Now, where does that leave us? Well, for me — and you all know about the Covenant movement of Tavis Smiley, the book that was launched last year, went number one in The New York Times. We sold 400,000 copies within nine months, not reviewed by The New York Times, not touched by the Today Show. Even Oprah wouldn’t breathe on it. And she can breathe on books and sell half a million these days, you know that? We just ask Sidney Poitier and Brother Elie Wiesel for that. But this book went underground.
Why? Because Tavis Smiley knows that in an American culture that is so thoroughly commodified, driven by corporate greed, thoroughly commercialized, driven by corporate greed, thoroughly marketized, driven by corporate greed, you have to be able to communicate in such a way that you might be able then to shake people from their sleepwalking, which he’s done every year now on C-SPAN, and uses his position in order to raise issues of right to healthcare, community-based policing so you can deal with some of this police brutality, especially in black and brown communities of proletarian and lumpenproletarian character, and so forth.
You look in The New York Times last Sunday: volume two was number seven, 150,000 copies sold in three weeks. Three weeks. We just got off a 21-city tour. We did a 22-city tour last year. The book, not reviewed at all. Mainstream television won’t touch it.
What is going on? Is the Ice Age beginning to melt? Is it the case that the 35 years that Brother Stanley talked about, the Ice Age, the historical period where it’s fashionable to be indifferent to other people’s suffering — indifference is the very trait that makes the very angels weep, to be callus toward catastrophe. And it’s true, New Orleans was catastrophic before Katrina hit. Flint, New Orleans without Katrina. We can look at places in Brooklyn, Harlem, South Side of Chicago, barrios in East Los Angeles, white brothers and sisters in Kentucky, Appalachia, wrestling with catastrophic situations. Catastrophic situations.
Meaning what? Meaning that maybe we’re at a moment now where there’s going to be multiple strategies going on. It’s clear that the Democratic Party remains clueless, visionless and spineless for the most part. Does that mean you give up on them? No, doesn’t mean you give up on them, but you have to be honest with them. But it does allow one to, in some way — and this is what I think Brother Rick Wolff was talking about in terms of the desegregation of the right-wing consensus, the unbelievable ways in which now right-wing fellow citizens are at each other’s throats. The evangelical right wing can’t stand the free marketeers, can’t stand the balanced-budgeters. That’s fine. Let them fight. Let them fight. Let them go at each other. They’re weakened in that way.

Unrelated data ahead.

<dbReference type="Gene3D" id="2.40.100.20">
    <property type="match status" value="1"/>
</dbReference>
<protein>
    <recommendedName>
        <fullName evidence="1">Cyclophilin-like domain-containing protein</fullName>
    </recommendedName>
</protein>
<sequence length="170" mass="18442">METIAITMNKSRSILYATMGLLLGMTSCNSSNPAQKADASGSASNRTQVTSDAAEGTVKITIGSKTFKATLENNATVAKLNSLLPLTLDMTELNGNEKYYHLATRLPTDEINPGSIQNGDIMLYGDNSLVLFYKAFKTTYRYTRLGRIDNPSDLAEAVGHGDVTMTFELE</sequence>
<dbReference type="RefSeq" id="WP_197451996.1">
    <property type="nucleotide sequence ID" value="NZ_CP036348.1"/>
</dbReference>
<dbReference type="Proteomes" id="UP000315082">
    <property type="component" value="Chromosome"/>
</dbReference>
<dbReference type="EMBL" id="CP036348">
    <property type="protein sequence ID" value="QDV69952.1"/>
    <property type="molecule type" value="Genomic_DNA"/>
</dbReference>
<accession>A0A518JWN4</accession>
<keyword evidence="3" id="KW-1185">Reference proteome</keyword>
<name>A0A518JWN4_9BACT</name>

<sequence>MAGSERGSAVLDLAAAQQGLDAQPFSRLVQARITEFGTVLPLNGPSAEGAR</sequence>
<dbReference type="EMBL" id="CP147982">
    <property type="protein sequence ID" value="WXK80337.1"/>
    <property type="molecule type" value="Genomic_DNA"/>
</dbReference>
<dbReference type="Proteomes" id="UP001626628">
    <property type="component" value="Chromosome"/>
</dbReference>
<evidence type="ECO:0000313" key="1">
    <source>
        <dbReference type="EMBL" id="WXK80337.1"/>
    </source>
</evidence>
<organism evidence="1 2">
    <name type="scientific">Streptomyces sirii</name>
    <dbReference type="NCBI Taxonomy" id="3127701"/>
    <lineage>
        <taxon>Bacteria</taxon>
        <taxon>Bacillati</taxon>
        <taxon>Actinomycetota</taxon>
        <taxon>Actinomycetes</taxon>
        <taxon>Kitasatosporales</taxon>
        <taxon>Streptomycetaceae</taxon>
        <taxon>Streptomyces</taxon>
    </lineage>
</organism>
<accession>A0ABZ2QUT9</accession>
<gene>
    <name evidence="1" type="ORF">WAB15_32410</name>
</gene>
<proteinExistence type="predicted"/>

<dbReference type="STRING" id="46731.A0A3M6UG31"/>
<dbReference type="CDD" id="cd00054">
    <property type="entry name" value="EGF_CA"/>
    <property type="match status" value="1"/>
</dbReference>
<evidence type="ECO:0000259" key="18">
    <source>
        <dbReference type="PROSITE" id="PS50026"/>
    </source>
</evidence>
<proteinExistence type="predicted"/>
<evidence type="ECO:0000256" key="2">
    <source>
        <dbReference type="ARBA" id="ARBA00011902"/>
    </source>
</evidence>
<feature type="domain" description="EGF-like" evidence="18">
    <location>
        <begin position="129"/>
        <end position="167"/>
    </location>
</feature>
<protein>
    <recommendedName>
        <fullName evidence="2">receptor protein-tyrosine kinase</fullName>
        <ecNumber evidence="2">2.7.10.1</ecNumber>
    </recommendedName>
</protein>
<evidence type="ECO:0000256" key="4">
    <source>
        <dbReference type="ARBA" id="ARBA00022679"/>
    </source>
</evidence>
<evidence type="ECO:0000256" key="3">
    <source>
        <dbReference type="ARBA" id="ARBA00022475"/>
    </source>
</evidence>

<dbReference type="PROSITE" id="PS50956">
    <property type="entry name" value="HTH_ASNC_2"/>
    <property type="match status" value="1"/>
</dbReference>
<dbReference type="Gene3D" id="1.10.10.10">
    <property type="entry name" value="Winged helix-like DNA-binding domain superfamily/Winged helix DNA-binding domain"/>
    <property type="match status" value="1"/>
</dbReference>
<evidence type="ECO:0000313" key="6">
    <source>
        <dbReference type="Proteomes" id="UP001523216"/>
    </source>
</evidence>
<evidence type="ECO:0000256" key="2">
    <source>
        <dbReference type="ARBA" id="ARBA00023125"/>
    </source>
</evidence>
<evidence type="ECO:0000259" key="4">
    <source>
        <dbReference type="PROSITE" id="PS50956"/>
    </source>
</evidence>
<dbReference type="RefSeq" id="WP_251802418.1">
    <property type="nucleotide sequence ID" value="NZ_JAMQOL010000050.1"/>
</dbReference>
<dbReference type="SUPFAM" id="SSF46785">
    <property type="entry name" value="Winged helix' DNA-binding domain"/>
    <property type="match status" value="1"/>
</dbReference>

But what kind of alternative do have we? I don’t have an answer to that. I don’t think that the left has enough resources, has enough people to constitute a strong political organization, Stanley. We can argue over that. We just had drinks for two hours, so we’ve already had some discussion. I think that by raising the issue, it forces us to come to terms with who we really are. That’s what I like. That’s Socratic. That’s provocative.
Now, what we do with it, I don’t know. I really don’t. And the reason why I say that is because historically for me, you know, most of the kind of leftist movements tended to actually respond to reformist activity in which the struggle against white supremacy was a major catalyst. And so, when I think of all the work that I’m doing right now, especially in black America, but always, of course, tied to an instant coalition, leftist identity is not going to be the major means by which you get at people to wake up and come to terms with their social misery, be willing to stand up courageously, articulate vision, and most importantly, have a slice of people who are willing to live and die for a cause, you see, because they have other stories and other narratives that they use to do that.
So I would even argue, in some way, that Martin King and Fannie Lou Hamer were much more important than the Black Panther Party. They were actually building on what Martin and the others built, as much as I love Huey and Bobby Seale. They took it further. But the door was opened by these reformist activities. And what I would love to see is the radical reformism once more become fashionable among young people, and then allow the leftists to come in and do our thing. That’s what I’m looking for. I’d better stop now. Thank you for having me.
AMY GOODMAN: Princeton University Professor Cornel West speaking at the Left Forum here in New York City.